Borro is predicting a move towards hard assets, including luxury assets such as art and classic cars, as Britain reacts to the referendum result. The morning the UK’s referendum results were published, gold rose by 6% – 20% if sterling fluctuations were taken into account – an indicator that investors are seeking protection against market changes.
‘Economic uncertainty often leads to increased activity in different markets, including luxury assets,’ Samantha Lilley, Director of Valuations commented, ‘buyers are looking for a tangible store of wealth to protect themselves against volatile financial markets. Additionally, savvy collectors will be watching auctions, looking for opportunities to generate long term returns.’
At Bonham’s Goodwood Festival of Speed auction last Friday, the first major auction after the result was announced, a 1938 Jaguar Roadster estimated at £180,000 – £260,000 sold for £337,500. In 2008, while the FTSE fell by 31% over the year, the fine art market only fell by 4.5%. More significantly, by 2011 the market had recovered to the record levels of 2007 and grew every year up until 2015.
‘Luxury assets benefit from an international market,’ stated Paul Aitken, Borro’s CEO and Founder, ‘although Brexit may be affecting confidence in the UK, that doesn’t have a dramatic effect on Patek Phillipe sales at Christie’s Hong Kong.’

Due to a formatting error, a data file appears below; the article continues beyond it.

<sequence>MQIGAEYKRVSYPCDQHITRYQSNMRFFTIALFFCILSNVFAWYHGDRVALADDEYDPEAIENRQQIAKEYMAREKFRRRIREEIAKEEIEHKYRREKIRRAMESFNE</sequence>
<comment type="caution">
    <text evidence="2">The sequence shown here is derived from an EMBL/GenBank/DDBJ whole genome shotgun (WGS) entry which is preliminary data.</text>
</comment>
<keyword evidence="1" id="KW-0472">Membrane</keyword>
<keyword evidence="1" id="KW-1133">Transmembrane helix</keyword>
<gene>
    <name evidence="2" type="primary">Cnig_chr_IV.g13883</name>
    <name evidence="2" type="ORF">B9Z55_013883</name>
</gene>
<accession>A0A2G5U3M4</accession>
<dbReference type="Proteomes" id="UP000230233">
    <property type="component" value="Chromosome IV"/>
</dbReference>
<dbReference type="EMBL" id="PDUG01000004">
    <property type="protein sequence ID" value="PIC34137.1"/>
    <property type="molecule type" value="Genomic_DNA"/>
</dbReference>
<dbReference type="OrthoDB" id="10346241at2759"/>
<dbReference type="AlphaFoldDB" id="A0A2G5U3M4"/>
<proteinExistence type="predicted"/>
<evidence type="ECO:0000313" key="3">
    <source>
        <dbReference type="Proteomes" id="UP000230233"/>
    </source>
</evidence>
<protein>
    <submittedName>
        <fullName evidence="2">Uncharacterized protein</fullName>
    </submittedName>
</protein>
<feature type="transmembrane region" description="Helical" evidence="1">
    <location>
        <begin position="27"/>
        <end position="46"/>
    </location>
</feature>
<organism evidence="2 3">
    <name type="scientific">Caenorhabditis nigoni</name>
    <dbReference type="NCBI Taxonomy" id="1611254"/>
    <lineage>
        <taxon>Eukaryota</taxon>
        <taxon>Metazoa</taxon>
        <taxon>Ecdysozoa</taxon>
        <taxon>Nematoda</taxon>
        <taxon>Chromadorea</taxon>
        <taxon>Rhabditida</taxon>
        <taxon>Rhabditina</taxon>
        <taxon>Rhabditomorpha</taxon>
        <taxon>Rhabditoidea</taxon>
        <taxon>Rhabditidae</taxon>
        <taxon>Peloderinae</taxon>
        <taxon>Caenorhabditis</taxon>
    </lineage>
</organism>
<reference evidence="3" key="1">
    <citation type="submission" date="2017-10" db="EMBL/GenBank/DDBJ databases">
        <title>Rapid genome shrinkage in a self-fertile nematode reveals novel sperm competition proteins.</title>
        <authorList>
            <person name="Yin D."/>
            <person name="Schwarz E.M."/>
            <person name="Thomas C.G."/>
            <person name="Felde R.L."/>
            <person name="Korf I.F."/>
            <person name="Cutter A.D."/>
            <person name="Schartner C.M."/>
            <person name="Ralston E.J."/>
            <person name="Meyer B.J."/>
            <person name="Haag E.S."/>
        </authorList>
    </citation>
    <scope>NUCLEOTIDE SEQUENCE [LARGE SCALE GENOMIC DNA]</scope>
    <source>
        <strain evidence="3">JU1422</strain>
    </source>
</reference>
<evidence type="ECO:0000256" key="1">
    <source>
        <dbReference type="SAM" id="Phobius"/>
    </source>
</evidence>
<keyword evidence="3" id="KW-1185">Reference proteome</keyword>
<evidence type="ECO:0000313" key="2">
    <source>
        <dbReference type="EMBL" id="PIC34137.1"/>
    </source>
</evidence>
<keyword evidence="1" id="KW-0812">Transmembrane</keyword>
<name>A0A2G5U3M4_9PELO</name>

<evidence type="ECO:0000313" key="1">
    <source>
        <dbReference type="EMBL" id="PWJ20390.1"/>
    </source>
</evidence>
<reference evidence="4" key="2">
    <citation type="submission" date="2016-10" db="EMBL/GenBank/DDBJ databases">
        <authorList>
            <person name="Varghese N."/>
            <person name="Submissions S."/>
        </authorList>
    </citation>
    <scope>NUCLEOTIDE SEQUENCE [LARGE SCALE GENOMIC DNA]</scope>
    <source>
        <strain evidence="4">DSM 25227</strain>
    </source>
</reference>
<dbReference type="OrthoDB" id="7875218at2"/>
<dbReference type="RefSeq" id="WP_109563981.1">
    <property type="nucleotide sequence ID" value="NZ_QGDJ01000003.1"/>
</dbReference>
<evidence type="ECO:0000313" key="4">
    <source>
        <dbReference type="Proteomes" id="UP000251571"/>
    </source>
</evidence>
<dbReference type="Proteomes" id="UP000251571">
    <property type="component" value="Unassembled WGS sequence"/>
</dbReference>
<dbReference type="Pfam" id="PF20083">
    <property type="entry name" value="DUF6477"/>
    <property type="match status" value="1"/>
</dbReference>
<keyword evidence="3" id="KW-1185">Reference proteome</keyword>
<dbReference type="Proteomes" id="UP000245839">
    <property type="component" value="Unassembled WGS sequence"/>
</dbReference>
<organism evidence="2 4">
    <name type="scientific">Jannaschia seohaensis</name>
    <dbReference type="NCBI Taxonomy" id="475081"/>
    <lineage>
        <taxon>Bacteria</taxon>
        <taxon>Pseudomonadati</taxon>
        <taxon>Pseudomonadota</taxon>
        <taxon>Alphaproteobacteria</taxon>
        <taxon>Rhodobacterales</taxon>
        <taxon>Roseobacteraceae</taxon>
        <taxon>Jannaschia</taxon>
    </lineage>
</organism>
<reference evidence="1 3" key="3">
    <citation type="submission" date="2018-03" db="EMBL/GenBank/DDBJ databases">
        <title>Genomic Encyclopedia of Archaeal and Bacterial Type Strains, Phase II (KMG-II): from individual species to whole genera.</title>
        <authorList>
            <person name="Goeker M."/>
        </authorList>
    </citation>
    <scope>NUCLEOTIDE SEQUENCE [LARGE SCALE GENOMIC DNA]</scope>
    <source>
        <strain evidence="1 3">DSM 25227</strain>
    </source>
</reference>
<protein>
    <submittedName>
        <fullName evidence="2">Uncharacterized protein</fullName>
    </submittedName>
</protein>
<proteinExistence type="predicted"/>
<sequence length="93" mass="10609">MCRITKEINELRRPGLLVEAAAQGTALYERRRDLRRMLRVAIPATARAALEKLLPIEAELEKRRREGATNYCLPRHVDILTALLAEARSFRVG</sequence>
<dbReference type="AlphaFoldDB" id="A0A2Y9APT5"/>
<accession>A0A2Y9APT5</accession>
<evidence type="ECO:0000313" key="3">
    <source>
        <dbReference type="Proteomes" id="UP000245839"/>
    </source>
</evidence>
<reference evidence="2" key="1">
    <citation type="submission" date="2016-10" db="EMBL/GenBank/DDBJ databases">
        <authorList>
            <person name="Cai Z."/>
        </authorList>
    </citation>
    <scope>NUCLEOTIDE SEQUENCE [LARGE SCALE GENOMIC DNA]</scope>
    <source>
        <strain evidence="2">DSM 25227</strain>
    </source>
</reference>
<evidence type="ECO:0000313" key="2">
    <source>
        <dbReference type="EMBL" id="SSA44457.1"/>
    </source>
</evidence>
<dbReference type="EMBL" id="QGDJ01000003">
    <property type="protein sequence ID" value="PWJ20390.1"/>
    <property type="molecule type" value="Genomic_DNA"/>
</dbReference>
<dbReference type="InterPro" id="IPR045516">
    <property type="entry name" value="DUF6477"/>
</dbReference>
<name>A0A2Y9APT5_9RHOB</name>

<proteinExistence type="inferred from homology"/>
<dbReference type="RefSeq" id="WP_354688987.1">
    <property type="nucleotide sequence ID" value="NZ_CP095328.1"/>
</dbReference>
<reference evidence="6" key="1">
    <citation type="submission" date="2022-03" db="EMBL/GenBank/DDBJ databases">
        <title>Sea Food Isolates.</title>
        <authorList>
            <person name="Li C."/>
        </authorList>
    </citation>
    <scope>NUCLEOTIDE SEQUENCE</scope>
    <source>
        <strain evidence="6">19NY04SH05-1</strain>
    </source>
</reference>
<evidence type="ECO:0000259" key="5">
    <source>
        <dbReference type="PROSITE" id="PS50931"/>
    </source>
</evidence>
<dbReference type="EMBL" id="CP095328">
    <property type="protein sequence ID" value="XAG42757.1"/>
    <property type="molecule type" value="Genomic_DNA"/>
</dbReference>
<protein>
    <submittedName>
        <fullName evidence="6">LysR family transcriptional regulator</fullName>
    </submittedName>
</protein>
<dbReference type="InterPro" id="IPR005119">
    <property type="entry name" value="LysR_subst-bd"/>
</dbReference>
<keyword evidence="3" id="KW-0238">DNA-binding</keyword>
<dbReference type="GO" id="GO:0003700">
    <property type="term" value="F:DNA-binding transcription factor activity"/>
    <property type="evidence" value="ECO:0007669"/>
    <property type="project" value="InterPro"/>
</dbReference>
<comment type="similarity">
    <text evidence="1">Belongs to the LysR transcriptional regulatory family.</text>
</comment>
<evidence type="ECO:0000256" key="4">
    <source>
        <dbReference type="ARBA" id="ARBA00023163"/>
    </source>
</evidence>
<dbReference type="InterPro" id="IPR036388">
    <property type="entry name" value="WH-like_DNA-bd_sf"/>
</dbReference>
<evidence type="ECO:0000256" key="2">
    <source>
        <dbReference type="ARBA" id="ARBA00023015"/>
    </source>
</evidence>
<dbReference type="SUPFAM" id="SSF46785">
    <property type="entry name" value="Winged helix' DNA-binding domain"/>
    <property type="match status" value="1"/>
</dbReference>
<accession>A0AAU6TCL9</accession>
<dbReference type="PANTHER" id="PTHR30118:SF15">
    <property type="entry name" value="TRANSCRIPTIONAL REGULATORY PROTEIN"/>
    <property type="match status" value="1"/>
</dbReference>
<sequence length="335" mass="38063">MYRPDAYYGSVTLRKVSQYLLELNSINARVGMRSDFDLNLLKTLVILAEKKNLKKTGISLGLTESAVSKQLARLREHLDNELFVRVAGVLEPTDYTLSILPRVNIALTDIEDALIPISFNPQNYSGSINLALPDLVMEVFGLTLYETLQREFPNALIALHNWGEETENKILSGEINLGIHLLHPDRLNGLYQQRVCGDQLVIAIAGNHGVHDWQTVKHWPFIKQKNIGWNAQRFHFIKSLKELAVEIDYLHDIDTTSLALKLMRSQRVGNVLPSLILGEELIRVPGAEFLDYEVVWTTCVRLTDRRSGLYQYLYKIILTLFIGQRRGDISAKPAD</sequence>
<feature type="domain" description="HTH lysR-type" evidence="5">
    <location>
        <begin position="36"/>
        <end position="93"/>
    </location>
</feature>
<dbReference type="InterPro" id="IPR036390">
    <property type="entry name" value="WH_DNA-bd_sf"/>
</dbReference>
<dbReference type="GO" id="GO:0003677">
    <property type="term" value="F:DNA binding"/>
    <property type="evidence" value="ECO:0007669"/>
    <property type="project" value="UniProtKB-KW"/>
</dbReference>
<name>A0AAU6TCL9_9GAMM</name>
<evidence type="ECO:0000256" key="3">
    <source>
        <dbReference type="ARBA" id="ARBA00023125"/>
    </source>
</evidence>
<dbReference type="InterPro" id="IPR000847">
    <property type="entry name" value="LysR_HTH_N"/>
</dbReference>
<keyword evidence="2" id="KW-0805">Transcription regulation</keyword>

‘The global nature of these markets has always been beneficial to us as a company,’ Paul Aitken continued, ‘we have always taken into consideration not only local market prices, but international markets which may have higher demand for certain assets.’
‘Our 7 year track record combined with our experienced staff makes me confident that we will be able to continue lending as expected.’
Borro has valued over 50,000 luxury assets, while its property lending team has over 90 years of underwriting experience. The company has made no changes to its growth forecasts for luxury asset or property lending on the basis of the Brexit vote.